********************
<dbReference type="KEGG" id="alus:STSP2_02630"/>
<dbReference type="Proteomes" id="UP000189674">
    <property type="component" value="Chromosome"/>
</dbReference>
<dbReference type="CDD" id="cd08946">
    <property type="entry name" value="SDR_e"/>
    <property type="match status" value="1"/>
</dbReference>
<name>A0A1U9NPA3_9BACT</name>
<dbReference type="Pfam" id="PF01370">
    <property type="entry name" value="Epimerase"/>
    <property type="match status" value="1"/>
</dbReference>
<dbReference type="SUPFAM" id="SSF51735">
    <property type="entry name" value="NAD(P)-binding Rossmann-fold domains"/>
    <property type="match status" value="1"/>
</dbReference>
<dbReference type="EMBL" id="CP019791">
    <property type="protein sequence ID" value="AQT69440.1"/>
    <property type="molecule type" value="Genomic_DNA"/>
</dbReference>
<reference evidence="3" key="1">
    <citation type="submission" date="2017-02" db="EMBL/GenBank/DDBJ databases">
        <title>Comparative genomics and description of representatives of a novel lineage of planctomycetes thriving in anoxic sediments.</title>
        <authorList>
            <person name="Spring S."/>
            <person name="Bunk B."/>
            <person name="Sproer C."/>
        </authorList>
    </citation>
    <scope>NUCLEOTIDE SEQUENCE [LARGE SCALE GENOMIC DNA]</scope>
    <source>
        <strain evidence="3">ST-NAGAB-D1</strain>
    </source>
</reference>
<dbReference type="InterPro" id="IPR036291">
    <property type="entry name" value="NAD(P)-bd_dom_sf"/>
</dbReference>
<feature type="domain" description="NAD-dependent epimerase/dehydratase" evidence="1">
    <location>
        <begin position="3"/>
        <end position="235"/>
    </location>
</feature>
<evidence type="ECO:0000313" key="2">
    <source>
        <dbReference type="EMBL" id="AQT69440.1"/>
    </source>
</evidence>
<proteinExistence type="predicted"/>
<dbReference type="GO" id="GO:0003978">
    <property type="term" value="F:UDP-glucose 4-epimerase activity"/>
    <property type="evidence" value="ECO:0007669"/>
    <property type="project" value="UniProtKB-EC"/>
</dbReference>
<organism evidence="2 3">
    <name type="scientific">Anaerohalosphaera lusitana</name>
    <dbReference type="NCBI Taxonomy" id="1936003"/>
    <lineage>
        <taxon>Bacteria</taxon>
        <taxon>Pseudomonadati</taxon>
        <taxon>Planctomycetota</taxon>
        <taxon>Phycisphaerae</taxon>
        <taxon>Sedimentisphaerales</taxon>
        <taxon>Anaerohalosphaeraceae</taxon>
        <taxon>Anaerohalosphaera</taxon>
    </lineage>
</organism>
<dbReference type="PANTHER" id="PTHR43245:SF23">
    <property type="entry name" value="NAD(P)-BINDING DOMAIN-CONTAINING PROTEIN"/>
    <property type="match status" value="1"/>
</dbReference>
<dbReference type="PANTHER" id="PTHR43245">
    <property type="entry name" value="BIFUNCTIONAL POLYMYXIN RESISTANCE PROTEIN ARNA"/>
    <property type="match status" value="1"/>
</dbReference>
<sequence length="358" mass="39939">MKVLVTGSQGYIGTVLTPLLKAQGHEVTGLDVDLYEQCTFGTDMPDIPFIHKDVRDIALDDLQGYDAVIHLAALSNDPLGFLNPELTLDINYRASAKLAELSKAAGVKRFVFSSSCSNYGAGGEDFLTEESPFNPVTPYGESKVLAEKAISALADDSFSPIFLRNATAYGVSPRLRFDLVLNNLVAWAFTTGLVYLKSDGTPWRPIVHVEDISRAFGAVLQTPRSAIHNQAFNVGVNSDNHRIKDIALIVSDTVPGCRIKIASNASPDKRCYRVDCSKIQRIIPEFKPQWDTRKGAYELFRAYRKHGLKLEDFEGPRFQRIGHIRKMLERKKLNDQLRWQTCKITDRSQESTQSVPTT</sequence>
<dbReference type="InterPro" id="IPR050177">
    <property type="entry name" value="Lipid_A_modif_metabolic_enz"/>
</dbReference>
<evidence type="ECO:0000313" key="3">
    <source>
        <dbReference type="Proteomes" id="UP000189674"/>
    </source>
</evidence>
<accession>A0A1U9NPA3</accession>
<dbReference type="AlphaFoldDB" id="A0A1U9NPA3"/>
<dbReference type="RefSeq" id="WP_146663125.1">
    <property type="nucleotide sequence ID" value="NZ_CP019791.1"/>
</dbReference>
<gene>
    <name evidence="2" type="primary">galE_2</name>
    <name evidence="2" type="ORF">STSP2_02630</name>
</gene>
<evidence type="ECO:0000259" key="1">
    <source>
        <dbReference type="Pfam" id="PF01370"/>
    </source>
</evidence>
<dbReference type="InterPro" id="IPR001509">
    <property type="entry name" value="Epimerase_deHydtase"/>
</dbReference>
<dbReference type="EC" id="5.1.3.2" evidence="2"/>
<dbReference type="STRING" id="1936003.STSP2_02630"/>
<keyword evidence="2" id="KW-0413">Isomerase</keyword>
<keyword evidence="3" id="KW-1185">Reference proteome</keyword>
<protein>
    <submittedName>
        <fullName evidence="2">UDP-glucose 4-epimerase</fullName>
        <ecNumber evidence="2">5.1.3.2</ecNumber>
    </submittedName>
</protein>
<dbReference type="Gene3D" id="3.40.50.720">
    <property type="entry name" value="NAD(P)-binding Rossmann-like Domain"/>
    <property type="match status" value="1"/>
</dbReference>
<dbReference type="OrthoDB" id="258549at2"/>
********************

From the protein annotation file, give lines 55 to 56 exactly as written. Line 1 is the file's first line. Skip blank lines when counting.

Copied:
</dbReference>
<organism evidence="2 3">